The answer, I would have thought, is fairly simple: “If you think it necessary to refocus on the good of the church, try reacquainting yourself with the Scriptures, and especially with the Sermon on the Mount.” Scally here records the cardinal’s words without comment; but he does adjudicate elsewhere in these pages on these and other scandals in effective and skilfully chosen words whose clarity and honesty add a pile-driver’s force to his assessments.
The problem, of course, is not that Brady is a bad person, which he evidently is not, but that he and so many hierarchs are like Gulliver, tied to the ground by myriad strings of custom, of misunderstood responsibilities (not least to bricks, mortar and bank accounts), and by a fatal attraction to the seductions of secular power. This compartmentalisation of morality, and its forced employment as the handmaiden of wealth and agency, is a betrayal of ‑ among many other things ‑ the Christian presence in the world.
A priest with whom I discussed these problems many years ago, when they were only beginning to break surface, suggested to me ‑ by way of explanation, not by way of excuse ‑ that the priests and others who were engaged in sexual assaults on children knew that it was a sin … but they never recognised that it was also a crime. Or, as Judge Murphy put it succinctly on another page: “Things in Ireland were known, in various silos, but nobody was able or willing to put things together: priest-sin-crime. That took a long time.”
There also is a wonderful quote from Joe Lee, paraphrased by the author: “Sex was denounced as a ‘Satanic snare’ because it posed a far more severe threat than the landlord to the security and stats of the family.” This, although it refers to the Victorian period, is a timely reminder of how much the spread of middle class morality, especially on social and sexual matters, its worship of property values and its obeisance to a hierarchical society, underpinned a latter-day Jansenism here. It has also demonstrated a nuclear half-life that is still with us, polluting our politics and chipping away remorselessly at the battered outposts of social and public responsibility.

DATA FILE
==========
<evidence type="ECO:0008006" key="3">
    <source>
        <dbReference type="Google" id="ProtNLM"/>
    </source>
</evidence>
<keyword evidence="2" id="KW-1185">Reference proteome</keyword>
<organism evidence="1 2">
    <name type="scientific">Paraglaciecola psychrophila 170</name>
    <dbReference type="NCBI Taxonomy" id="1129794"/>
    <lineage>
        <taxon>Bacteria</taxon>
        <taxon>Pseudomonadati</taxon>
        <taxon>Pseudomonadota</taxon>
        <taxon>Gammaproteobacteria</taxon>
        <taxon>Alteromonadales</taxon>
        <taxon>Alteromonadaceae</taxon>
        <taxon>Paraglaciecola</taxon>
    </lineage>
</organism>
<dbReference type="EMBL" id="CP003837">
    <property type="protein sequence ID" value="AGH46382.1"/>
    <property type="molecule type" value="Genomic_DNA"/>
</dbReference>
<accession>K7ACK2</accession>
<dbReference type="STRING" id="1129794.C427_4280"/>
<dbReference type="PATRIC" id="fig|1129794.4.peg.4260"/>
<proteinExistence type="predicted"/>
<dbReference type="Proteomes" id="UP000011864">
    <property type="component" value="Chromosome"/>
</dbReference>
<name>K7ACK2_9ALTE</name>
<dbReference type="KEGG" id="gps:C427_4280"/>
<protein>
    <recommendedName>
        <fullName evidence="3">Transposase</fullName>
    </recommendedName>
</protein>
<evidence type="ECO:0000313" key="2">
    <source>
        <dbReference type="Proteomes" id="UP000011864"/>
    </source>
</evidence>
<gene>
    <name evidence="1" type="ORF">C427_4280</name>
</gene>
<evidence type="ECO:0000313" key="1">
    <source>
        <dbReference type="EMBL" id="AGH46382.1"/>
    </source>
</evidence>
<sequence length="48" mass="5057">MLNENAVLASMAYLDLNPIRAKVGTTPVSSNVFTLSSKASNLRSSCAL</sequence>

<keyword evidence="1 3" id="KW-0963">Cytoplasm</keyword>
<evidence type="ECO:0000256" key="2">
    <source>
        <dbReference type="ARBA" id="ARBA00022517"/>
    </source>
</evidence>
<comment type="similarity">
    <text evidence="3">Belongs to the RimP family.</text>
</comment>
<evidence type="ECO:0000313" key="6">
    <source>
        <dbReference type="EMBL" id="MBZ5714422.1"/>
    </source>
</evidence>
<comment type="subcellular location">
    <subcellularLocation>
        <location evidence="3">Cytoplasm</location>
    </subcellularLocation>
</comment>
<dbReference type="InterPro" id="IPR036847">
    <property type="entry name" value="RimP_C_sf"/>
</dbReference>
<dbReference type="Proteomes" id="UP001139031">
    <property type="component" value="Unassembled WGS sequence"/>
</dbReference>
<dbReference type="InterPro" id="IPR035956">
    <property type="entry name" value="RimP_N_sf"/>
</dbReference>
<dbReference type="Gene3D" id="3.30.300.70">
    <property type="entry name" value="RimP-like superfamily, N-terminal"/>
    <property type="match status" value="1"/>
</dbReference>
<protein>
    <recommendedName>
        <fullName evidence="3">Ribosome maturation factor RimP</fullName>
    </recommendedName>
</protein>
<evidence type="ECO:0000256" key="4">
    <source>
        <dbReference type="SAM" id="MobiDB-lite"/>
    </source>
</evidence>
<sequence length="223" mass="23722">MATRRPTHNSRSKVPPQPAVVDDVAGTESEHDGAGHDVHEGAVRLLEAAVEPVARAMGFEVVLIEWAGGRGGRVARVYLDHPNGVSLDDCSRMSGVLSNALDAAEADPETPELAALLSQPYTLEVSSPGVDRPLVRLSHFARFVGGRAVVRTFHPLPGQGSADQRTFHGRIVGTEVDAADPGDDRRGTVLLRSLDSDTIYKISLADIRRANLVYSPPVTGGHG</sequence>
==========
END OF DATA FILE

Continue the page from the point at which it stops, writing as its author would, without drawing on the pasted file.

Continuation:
In this context, it could be argued that one of the greatest public policy failures of the twentieth century was the unwillingness of the Commission on Emigration, which reported in 1954 after considerable subterranean disagreement, to address the related issues of family size and inheritance law as twin drivers of the mass emigration of those decades. Irish Catholic bishops were not to the fore in analysing these aspects of Irish society, let alone offering solutions for them. I am reminded of a Dutch missionary bishop I met in Rome in the 1960s who derided the traditional Catholic approach to morality in the confessional: “All they ask,” he said, “is ‘what did you do to her, and how often?’”
There are conflicts of evidence here that, in our Irish way, may never be satisfactorily addressed. On the infamous compensation scheme for survivors of clerical abuse, Michael Woods, the Irish minister responsible, told the author that attorney general Michael McDowell’s office “was there all the time”. This cannot be reconciled easily, or perhaps at all, with the implication by McDowell that responsibility for effectively writing a blank cheque to the religious orders was Woods’s doing, and his responsibility alone. This may well be true in a narrow, political sense: but the implication that the rest of that government watched the process like nodding donkeys is, to put it mildly, difficult to accept.
Derek Scally’s suggestion now is that all these events should be the subject of a citizens’ assembly. Easier said than done, I fear, but it is certainly an idea worth teasing out in some detail, if only to see how those most directly involved in these events would react. In this context, of course, one of the largest obstacles to any successful resolution of these issues is the legendary Irish litigiousness, which a citizens’ assembly might further inflame, and which might in turn lead to an irreconcilable stand-off by people unwilling to give evidence or reply to questions. A model along the lines of the South African Truth Commission might be more effective ‑ though no less painful ‑ if anyone could be found who would pay for it.
If there is a lacuna in the book, it is the absence of any discussion of Northern Ireland and those parts of its own, distinctive culture which are specifically Catholic in origin or emphasis. But perhaps that would have been expecting too much.
I was impressed, at the end, by Scally’s words of thanks to the many who volunteered their views and their memories and were happy to put their names to their contributions to his research. I was also struck by his frank admission that in the Dublin parish of his childhood, he still witnesses “the lingering silence of clerical sexual abuse, and the unspoken taboos over religion, power and class”.
Some questions about the role and place of religion in Ireland, and about the social and political maturity of Irish society as a whole ‑ not all of them related to the issues explored in this book ‑ still remain to be answered. Are there any grown-ups in the room?
John Horgan is a former journalist, politician and professor of journalism at Dublin City University. He was a member of the Seanad, Dáil and European Parliament between 1969 and 1982, and served as Ireland’s first press ombudsman from 2007 to 2014.